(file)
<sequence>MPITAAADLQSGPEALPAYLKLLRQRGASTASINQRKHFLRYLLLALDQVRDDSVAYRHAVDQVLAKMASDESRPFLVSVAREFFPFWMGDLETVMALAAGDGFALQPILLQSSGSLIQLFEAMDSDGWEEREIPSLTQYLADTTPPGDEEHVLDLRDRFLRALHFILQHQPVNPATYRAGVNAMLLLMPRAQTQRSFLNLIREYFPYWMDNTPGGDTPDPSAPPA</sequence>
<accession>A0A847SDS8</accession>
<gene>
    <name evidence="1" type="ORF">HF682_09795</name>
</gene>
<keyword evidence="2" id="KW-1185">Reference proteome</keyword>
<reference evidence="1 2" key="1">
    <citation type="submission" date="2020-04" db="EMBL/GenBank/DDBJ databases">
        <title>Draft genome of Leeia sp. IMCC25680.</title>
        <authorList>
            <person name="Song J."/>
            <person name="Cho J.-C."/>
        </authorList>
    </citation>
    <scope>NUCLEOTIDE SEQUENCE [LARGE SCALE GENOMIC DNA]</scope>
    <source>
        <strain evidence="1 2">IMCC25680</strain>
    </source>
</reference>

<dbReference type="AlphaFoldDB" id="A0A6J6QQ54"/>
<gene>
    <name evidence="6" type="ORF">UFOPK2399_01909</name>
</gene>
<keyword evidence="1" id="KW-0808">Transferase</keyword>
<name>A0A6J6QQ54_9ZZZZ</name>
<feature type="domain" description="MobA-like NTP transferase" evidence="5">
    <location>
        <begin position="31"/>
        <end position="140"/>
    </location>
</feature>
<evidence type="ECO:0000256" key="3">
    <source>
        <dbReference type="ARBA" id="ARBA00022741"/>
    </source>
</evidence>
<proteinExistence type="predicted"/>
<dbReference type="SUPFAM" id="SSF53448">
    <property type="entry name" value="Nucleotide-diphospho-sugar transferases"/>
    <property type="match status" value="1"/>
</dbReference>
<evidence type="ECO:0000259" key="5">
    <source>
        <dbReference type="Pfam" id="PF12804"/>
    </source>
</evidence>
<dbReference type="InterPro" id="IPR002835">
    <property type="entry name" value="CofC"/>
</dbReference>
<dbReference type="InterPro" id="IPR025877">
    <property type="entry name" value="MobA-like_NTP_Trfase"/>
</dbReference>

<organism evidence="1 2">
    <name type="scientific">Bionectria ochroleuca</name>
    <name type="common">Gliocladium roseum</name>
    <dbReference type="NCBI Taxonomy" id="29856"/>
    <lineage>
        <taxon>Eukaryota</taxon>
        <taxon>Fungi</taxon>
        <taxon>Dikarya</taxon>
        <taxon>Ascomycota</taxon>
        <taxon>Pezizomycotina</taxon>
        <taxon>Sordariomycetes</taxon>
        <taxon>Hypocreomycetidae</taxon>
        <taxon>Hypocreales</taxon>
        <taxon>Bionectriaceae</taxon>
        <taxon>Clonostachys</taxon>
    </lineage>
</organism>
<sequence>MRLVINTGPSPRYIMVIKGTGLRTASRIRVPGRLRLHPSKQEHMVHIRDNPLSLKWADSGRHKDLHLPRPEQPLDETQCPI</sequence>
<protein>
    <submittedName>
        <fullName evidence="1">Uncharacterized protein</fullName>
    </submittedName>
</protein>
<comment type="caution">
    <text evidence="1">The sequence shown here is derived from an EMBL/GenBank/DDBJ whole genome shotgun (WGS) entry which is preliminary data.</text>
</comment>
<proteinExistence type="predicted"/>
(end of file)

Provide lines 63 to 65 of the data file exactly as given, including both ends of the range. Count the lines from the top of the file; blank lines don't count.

        <taxon>Sordariomycetes</taxon>
        <taxon>Hypocreomycetidae</taxon>
        <taxon>Hypocreales</taxon>